How to “Do Nothing Out of Fear”


One of my favorite books of all time is a little book called Joyful Journey: Listening to Immanuel.

The authors mention a maxim in there, which I like and am trying to live by:
  • “Talk to God about everything.
  • “Do nothing out of fear.
  • “Love others deeply.”

Sounds good, doesn’t it? But how do we do it? Especially the “do nothing out of fear” part?

We Are Not Meant to Live in Fear

First, recognize and embrace that we are not meant to live in fear.

Fear does bad things to spirit, soul and body.

In our spirit, fear stunts our spiritual growth. Instead of the right kind of fear of God–awe at his greatness, wonder at his goodness–we can have a fear based on distorted images of God (he is mean, angry, punishing, out to get you–like, perhaps, a parent was?). This will keep us from the Source of love and life.

God does not want us to live in fear! I have heard that some form of “do not fear” is in the Bible 365 times. Once for each day of the year. (Maybe we’re allowed fear only every leap year!)

Fear also stunts our soul. It can cause us to miss our destiny. Jesus told a parable of a man who hid his talent (money) in the ground because he “knew his master was a hard [and unjust] man, so he was afraid” and did nothing with what he had been given. Fear keeps us from fulfilling our potential.

Fear will distort our perceptions  and lead to making bad decisions, ruining relationships–you get the picture.

And, of course, fear does bad things to the body. It keeps the sympathetic nervous system dominant, cortisol gets released along with a lot of other stress hormones that do a lot of damage over time.

So how do we “do nothing from fear”?

Recognize and Address the Fears

Look not just for specific fears, but what I think of as “baseline fears.” The kind of fears that are at the root of so many other fears.

For example, a fear of failure may really be a fear of rejection or judgment from others. Heal the fear of rejection, looking for memories of being rejected and/or judged.

Another “baseline” fear I recognize in myself and clients is fear of not being good enough, or worthy enough. Again, look for early memories and relationships where you felt that way. Heal that with The Healing Codes or Immanuel Prayer. Replace the lie that you’re not good enough with the truth that God makes you good enough. It’s not what you do, it’s a grace given that you can receive.

Here’s another baseline fear, one that marketers love to tap into: fear of missing out. Related to that: fear of not belonging. If you tend to succumb to manipulation tactics, one or both of these fears might be making you susceptible. Look for the underlying memories and beliefs that are the source of these fears, and heal those. You will find yourself automatically establishing better boundaries and enjoying healthier relationships.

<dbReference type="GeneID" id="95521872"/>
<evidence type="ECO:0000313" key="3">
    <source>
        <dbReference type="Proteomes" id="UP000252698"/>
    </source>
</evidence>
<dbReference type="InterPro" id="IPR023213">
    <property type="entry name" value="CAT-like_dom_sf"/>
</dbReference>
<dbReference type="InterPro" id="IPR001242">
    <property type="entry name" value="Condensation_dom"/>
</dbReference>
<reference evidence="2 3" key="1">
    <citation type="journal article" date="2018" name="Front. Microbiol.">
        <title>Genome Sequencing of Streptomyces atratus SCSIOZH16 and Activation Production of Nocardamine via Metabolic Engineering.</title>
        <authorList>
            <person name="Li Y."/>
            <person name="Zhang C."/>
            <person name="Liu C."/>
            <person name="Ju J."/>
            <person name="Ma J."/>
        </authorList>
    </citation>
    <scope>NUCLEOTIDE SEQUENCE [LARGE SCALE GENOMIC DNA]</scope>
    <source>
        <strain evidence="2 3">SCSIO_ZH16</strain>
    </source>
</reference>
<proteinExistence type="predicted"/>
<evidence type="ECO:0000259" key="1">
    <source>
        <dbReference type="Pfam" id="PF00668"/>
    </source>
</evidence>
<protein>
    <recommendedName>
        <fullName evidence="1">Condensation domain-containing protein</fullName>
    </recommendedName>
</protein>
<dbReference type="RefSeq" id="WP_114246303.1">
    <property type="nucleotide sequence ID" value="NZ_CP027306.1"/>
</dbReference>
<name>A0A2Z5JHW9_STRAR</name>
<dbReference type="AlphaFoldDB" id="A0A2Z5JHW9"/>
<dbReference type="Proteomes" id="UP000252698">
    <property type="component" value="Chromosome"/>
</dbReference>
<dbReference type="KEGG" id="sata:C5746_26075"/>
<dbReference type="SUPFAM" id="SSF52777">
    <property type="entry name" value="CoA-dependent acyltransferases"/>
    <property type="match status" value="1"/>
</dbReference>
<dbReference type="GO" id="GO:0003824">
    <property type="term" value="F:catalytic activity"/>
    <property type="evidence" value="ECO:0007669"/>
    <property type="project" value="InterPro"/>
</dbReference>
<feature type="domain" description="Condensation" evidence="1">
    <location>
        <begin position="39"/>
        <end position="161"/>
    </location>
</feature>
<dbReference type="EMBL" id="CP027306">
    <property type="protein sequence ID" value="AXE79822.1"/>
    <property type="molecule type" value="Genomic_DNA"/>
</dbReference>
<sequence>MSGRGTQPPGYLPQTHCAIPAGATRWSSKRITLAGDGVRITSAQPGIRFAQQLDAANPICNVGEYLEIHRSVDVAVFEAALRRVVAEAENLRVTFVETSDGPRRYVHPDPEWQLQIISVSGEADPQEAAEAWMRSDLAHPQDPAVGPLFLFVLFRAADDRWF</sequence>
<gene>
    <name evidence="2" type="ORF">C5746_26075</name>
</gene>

Infuse the Positive

It’s not enough to heal the wounds, you also want to infuse and strengthen the positive. That’s what I like so much about The Healing Codes. It’s largely about infusing positive images and truths to negate the lies and hurtful memories. Immanuel Prayer is even better, as you invite the living presence of Jesus into those memories.

It’s impossible for our brains to hold a negative and positive thought at the same time.  So besides deliberately healing the fears you are aware of, consciously refocus your thoughts when they go to the negative place. Catch yourself, and replace it with a more positive focus.

You might even want to smile. I hear that actually does something in the brain.

This is not the same as “stuffing.” This is self-control. When you stuff a negative emotion or thought, you push it down, you don’t want to deal with it. When you practice self-control, you recognize what’s going on, and you deliberately choose not to give that thought any more time. At the same time, you are regularly making time to deal with what comes up. That’s the difference. With self-control, it’s more of a “not thinking about that now, I’ll deal with it in my healing work” or whenever it’s appropriate. But you do deal with it.

To “do nothing out of fear,” you need to deal with the fears, and practice self-control by deliberately refocusing on love and truth in the moment. I like to deliberately turn my focus to some memory when I just knew God was with me, or to appreciation of something good in my life. I remind myself that God is with me right this moment, and tune in to his presence. If there’s fear, I just talk to him about it, and affirm my trust that he can take care of everything.

Which brings me back to:

Talk to God about everything.

Do nothing out of fear.

Love others deeply.

It’s truly a wonderful way to live!

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